nytheatre.com review by Hieu Tran
August 15, 2004
Jonathan Karpinos, the author of Suicide/Joke, calls his play an “unnerving comedy.” To a great extent that's true, but I would also like to add that it is enormously engaging, equally compelling, and more dramatic than comedic—though there are plenty of laughs, well-earned, throughout the show.
Under the expert, lively direction of David Chapman, who gets each actor to speak in a naturalistic locution that is distinctly the playwright’s own, we are introduced to the world of Amanda (played with jaw-dropping accuracy by Megan Ketch), a fifteen-year-old girl who defies convenient description. She is the product of a broken family: her father, Chris (Sean Williams), is a Vietnam War vet who sometimes spaces out in the middle of conversations and seems to be making up the rules of parenting as they become necessary. He takes his daughter to a bar one night, partly to defy the contemptuous expectation of her mother (Emily Shoolin) that a weekend with dad is always a weekend of pizza, movies, and homework. At the bar the two meet up with Chris’s old friend and fellow veteran, Larry (Matthew Kinney), a pool shark who hustles people out of their money on a nightly basis. Amanda is offered glasses of White Russians and chances to see Larry get into a fight with one of the men he’s hustled. Her response to all this? Inexplicable. Her reaction is a constellation of minute, interactive responses and emotions: one-part awe, one-part acceptance; concern, caution, indecisiveness.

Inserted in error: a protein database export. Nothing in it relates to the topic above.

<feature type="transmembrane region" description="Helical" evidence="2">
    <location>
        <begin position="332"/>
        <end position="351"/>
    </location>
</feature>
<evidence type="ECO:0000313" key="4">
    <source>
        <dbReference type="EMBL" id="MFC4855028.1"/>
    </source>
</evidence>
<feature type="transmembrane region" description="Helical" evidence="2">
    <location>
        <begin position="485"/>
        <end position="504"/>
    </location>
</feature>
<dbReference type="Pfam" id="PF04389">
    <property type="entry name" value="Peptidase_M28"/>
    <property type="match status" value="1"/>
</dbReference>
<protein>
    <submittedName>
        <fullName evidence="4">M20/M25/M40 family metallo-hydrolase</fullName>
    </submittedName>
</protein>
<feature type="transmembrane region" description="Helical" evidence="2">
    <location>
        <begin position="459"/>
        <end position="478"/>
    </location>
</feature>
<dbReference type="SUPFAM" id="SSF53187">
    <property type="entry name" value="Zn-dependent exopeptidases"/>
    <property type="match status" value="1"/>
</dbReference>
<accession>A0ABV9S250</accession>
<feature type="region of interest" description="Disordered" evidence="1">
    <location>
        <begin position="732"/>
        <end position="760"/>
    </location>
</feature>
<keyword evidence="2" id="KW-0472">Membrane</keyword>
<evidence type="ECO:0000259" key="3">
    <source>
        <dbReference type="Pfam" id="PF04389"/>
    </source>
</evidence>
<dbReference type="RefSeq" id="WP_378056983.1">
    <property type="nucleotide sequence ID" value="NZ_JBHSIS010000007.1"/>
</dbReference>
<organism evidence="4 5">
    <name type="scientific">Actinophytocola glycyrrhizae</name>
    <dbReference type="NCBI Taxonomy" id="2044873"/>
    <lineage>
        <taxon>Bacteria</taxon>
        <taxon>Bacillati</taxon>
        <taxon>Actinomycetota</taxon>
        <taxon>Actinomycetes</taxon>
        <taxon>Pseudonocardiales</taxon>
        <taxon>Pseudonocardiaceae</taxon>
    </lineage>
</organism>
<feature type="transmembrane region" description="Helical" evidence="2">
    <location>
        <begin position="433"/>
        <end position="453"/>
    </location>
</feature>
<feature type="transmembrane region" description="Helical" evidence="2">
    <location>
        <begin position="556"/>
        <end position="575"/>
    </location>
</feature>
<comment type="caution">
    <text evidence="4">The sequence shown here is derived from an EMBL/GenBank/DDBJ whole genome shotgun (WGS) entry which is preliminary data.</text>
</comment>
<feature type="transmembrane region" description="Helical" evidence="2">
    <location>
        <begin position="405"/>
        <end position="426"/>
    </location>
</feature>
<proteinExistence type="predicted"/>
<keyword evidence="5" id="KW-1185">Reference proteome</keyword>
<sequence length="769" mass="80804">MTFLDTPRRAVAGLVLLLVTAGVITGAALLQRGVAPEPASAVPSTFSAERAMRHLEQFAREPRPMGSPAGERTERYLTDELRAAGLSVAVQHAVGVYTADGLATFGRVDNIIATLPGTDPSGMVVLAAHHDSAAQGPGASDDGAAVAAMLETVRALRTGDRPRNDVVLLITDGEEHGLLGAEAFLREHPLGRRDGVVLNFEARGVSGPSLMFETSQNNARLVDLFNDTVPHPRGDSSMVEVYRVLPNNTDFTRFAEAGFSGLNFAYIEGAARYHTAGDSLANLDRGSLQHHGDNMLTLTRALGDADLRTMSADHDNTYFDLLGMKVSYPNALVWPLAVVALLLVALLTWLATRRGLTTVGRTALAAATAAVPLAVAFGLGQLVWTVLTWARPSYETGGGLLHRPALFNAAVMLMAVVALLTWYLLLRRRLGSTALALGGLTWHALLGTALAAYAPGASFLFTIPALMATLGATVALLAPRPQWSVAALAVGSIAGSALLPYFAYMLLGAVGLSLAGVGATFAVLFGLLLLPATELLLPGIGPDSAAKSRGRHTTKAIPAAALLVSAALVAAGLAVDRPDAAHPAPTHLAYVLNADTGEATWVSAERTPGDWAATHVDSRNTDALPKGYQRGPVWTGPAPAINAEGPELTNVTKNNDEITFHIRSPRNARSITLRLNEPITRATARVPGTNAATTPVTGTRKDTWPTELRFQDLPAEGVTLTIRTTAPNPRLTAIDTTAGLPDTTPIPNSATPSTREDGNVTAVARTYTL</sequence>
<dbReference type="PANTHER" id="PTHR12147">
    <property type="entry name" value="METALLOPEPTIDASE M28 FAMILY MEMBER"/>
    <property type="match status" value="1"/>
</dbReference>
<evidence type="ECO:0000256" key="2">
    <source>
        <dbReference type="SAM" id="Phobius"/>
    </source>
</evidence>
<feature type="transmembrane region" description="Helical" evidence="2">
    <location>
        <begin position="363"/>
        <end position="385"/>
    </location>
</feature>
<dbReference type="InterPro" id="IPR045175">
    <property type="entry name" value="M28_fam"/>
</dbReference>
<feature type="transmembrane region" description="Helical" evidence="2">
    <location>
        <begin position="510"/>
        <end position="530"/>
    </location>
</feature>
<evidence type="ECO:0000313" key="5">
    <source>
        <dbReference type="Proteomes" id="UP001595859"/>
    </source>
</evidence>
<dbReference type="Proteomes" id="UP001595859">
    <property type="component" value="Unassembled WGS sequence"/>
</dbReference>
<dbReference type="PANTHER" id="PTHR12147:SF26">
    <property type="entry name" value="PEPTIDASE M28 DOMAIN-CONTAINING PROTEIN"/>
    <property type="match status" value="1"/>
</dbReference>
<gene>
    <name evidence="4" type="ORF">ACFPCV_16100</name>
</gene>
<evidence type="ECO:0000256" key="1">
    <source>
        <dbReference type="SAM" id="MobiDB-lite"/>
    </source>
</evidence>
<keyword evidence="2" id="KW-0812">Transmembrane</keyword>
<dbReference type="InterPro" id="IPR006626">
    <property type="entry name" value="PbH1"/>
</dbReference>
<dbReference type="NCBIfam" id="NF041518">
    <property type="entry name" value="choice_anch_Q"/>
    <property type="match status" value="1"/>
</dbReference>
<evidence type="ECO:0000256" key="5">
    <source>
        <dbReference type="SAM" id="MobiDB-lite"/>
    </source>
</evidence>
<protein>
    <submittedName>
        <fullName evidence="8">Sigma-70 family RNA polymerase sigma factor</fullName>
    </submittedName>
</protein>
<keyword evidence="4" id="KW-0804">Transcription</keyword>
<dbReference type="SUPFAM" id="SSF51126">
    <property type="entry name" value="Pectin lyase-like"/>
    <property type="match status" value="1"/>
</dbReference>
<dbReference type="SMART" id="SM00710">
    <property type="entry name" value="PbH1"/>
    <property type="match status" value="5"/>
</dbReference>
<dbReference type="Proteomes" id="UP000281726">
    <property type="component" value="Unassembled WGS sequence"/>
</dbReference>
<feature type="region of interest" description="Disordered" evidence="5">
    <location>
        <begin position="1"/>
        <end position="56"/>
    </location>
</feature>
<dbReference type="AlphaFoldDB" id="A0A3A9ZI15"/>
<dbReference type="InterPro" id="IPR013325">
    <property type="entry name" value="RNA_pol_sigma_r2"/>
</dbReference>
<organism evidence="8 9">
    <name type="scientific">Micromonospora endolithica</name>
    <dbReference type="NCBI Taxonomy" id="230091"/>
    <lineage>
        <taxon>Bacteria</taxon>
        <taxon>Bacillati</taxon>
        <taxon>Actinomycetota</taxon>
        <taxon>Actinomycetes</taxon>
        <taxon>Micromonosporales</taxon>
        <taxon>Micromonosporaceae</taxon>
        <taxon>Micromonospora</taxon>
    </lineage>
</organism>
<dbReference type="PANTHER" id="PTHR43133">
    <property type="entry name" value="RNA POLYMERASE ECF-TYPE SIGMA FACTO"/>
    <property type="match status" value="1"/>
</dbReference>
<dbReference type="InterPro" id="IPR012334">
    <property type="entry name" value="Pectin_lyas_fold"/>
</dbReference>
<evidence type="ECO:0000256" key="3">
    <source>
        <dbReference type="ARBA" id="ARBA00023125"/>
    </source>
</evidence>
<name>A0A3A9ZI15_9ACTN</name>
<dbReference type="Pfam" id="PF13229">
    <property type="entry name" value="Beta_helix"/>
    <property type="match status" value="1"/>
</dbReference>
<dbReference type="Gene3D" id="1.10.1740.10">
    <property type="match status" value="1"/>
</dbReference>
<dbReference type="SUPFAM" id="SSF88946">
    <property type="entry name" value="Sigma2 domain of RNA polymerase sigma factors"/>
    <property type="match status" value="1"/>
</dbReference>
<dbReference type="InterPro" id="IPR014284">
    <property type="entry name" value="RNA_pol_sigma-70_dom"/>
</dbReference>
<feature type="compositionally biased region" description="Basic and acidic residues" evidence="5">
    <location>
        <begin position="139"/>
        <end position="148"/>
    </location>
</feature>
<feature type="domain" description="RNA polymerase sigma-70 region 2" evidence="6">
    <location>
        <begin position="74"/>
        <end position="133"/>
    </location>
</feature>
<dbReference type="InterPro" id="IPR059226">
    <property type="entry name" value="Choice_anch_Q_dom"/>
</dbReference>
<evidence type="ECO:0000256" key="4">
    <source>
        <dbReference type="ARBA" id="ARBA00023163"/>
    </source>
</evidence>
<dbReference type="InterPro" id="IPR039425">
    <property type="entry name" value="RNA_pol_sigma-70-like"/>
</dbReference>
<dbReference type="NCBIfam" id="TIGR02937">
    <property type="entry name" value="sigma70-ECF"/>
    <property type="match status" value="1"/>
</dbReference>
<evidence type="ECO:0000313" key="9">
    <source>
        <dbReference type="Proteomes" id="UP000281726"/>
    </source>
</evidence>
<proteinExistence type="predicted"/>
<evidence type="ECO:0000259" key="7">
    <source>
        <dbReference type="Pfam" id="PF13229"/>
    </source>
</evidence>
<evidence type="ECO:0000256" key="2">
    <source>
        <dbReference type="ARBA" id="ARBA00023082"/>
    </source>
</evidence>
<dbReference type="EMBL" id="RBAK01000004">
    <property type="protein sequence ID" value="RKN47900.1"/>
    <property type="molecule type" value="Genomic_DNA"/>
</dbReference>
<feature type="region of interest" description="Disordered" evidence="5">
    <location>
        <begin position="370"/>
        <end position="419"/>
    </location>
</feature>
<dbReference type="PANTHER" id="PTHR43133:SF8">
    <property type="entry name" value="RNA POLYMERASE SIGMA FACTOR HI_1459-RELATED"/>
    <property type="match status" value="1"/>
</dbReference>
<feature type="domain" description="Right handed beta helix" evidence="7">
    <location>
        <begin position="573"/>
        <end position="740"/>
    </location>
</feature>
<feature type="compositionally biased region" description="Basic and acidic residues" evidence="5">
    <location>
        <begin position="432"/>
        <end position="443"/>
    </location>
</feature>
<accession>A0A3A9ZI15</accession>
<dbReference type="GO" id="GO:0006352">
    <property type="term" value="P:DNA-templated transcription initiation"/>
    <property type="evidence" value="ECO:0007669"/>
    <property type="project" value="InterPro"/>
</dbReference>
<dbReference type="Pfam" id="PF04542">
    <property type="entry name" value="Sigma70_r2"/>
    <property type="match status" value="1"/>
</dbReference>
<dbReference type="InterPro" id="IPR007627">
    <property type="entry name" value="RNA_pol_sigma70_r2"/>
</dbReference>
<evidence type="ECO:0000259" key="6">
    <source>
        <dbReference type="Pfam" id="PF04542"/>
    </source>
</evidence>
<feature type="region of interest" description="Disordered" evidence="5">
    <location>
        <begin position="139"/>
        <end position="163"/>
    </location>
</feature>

It was at this moment that I realized that Suicide/Joke was not going to be a cookie-cutter melodrama; nor was it to be a painfully chic absurd comedy. The play is too perceptive of, and honest toward, its characters to fall into the trappings of either genre.
Even the short-lived, casual encounters between Amanda and Josh (played with affecting insouciance by John McGrew, who also composed the ethereal but contemporary music for the play) offer more dramatic resonance in their combined twenty minutes of stage-time than half a dozen other more carefully “thought-out” and long-winded relationships you might see on TV or in the movies. The two meet at a party a week after Amanda’s trip to the bar, and Josh doesn’t so much hit on her as just start up a conversation. What happens thereafter, and Amanda and Josh’s response to it a few days later, strike at an unnerving truth with which many teenagers can identify—and which most of their parents would try hard to deny.